Some Healing and Magical Trees and Herbs on the Coasts of the Mediterranean 

Hi everyone, this is Alex, a Priestess of Cerridwen from Italy!

I would like to share with you some of my favourite herbs and plants, among those that grow on the beautiful shores of the Mediterranean Sea here in Italy.

Sea view at the Aeolian Islands, Sicily (Photo by Alex La Malfa)

Why choose the plants of these coasts, among the many Italy offers? 

Well, because they are part of the complex biome usually defined as Mediterranean scrub/forest, which is present in very few places around the world, and has unique characteristics and peculiar plants…

Despite being from a land very far from Cerridwen’s native Wales, I never encountered difficulties in working with the plant spirits of our coasts under Her guide: Cerridwen’s ways are wonderfully and magically capable of adapting to the most different environments, and the Swynwraig’s domain has no limits or bonds… because She understands the hidden language of every Nature spirit; She is the loom where the tapestry of their songs, and energies, can be woven.

She has always helped me to tune with the plants’ spirit, leading me to the ones I needed right at that moment.

Saying “Mediterranean scrub”, I’m sure that most will picture in their minds sunny landscapes like the one above, where the dry soil and the wild vegetation frame views of equally wild scenery… and it’s pretty much so!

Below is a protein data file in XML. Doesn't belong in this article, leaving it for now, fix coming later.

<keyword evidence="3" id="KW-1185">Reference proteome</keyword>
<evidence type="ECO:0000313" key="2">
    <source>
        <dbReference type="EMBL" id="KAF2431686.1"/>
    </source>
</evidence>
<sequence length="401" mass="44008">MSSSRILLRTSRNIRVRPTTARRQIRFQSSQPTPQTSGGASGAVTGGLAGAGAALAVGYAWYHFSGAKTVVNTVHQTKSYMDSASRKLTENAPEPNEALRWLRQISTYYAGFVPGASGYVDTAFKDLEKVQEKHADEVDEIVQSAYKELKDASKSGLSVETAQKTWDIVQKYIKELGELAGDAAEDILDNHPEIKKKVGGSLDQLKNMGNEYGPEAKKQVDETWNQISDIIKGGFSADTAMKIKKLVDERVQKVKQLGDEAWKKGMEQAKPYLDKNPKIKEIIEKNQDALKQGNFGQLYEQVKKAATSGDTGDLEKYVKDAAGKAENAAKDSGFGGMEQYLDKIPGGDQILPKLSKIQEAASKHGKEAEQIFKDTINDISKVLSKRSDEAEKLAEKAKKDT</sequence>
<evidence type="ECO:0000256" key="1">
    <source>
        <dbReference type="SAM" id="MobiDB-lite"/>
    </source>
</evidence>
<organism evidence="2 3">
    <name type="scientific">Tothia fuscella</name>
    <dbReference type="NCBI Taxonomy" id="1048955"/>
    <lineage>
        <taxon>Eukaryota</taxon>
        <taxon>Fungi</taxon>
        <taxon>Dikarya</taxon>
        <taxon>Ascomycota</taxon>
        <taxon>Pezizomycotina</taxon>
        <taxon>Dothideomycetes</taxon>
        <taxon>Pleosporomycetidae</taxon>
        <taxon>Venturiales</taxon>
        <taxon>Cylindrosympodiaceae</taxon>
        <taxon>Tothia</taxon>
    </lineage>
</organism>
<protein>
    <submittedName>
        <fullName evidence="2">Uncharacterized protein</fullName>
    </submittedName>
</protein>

From a scientific perspective, the Italian coasts present a variety of ecosystems that include the Mediterranean scrub, the Mediterranean forest, the “gariga” (a type of low scrubland that can be a way of the landscape to adapt to difficult conditions such as aridity, erosion, wildfires), and others.

The areas that overlook the Mediterranean Sea usually have, to oversimplify, warm and dry summers, and mild winters (there are many variations on this, though).

These landscapes are full of energy and untamed strength… They are wild and harsh… intense.

The shore is, as we know from every folklore around the world, a liminal place where land and sea meet, and both somehow mingle, becoming something “in-between”, something different… and this characteristic is obviously reflected in the flora that grows here.

The plants adapted to survive the long and very hot summer months in which rain never falls, and wildfires happen: they are often evergreens, with thick wood or thick leaves and thorny branches, and resist tenaciously the harsh conditions growing at a very slow rate. They may be herbaceous and survive the summer as seed. 

They may be plants adapted to grow on sand, or in crevices and crannies between cliff rocks, in the briny air of the beach.

Today I would like to talk to you about four of them with which I work a lot.


BAY LAUREL (Laurus nobilis)

This powerful plant is integral part of the Mediterranean scrub, along with Holm oak, Cork oak, Olive, Stone pine, Maritime pine, Cypress, Juniper, Oleander, Palm trees (in the warmer zones), and also Walnut, Ash, Elm, Willow, Hornbeam, Maple (in colder zones), to mention some.